Make Believe – Review by Bonnie Goldberg


In an ideal world, childhood is a precious commodity where parents protect and cherish their young ones, guaranteeing their safety and growth as they journey toward adulthood. What happens, however, when the parents are derailed and shirk their responsibilities, allowing the kids in their care to flounder on their own and find a balance, if at all possible. Such is the milieu of Bess Wohl’s “Make Believe” holding its world premiere at the Hartford Stage until Sunday, September 30.

The inviting 1980’s playroom set created by Antje Ellermann, complete with Cabbage Patch doll, poster of E.T., and toys and games galore, does not even hint at the demons lurking under the curtained fort. Here we find a quartet of children who are without supervision, with nary an adult in sight. There is no after school snack. There is no note of explanation. There is no phone call of reassurance that all is well.

The children Chris (Roman Malenda), Addie (Alexa Skye Swinton), Kate (Sloane Wolfe) and baby Carl (RJ Vercellone), who thinks he is a dog, are abandoned to fend for themselves, playing grown ups, in a disturbing version of what they must hear from their absentee parents. The words are caustic and crude, their actions abusive, their reality terrible to envision. These interactions color the memories they carry into adulthood when, in the second act, they gather in that same room to lay to rest, permanently, one of their own.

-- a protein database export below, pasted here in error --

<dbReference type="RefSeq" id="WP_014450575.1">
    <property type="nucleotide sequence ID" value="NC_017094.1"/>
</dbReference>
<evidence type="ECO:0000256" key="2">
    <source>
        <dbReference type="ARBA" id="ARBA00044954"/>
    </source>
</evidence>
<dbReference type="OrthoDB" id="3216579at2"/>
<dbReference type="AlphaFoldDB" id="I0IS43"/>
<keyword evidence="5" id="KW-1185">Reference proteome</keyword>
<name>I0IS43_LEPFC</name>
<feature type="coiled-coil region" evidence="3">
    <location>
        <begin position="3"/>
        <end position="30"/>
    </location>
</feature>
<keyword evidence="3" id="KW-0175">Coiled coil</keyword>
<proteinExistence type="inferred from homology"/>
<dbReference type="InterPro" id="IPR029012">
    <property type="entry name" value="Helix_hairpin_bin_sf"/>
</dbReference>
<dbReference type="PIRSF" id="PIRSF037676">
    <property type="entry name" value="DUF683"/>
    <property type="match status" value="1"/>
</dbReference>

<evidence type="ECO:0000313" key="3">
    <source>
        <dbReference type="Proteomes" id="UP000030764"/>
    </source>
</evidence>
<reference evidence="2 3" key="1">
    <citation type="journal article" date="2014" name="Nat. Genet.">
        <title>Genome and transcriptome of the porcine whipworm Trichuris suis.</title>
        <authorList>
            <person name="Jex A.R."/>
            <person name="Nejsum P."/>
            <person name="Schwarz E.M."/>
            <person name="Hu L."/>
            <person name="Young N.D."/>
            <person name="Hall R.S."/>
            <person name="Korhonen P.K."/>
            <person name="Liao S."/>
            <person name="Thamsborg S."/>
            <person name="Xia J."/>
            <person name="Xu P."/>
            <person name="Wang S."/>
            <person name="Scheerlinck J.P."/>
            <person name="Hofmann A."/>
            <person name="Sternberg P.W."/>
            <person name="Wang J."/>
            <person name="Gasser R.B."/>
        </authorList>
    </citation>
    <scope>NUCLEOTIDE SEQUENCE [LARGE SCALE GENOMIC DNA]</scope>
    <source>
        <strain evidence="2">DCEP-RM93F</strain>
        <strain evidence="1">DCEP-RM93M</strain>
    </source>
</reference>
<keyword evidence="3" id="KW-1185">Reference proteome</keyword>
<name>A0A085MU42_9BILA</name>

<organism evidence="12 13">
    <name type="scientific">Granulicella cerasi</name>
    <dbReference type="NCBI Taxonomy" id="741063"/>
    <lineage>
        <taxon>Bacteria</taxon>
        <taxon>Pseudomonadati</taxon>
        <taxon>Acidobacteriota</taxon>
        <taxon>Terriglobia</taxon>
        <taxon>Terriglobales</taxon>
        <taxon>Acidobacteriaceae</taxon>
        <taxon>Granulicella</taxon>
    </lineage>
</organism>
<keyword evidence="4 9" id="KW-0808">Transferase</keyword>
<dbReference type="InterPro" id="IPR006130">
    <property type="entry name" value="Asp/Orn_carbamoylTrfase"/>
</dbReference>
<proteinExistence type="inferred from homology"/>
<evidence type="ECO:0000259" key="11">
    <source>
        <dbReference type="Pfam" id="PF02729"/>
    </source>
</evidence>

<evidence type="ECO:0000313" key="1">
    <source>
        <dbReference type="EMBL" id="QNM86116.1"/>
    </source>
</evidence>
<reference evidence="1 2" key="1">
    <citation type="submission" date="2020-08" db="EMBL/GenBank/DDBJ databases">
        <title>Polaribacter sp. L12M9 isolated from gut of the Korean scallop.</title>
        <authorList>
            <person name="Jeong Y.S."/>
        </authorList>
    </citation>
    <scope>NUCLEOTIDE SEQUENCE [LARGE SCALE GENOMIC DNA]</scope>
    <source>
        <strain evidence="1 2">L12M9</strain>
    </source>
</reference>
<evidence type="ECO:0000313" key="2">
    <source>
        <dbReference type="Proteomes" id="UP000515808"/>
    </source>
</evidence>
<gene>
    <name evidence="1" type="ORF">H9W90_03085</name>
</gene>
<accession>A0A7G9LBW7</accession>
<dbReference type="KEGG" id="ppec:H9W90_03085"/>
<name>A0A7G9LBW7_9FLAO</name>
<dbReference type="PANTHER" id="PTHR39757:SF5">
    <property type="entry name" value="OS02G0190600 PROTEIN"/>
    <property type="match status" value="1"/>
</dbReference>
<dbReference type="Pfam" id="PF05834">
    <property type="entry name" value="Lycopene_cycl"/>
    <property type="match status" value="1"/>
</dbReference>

You will meet Kate (Megan Byrne), Addie (Molly Ward), Carl (Brad Heberlee) and Chris (Chris Ghaffari) and some of the issues of their youth will be addressed. These children were clearly cheated of the carefree and love enriched promises that should have been theirs to enjoy. As adults, they are still not whole and are still struggling for answers. Now twenty years later, they have returned to “the scene of the crime” to determine where the blame lies, and who the perpetrators and victims are. Jackson Gay directs this involving and difficult scenario of blame and distrust. Please enter this playroom armed with a strong constitution.

For tickets ($25 and up), call the Hartford Stage, 50 Church Street, Hartford at 860-527-5151 or online at Performances are Tuesday, Wednesday, Thursday and Sunday at 7:30 p.m., Friday and Saturday at 8 p.m, with matinees Saturday and Sunday at 2 p.m.

Live and relive the childhoods of these four siblings as they struggle to understand what went wrong in what should have been an idyllic world.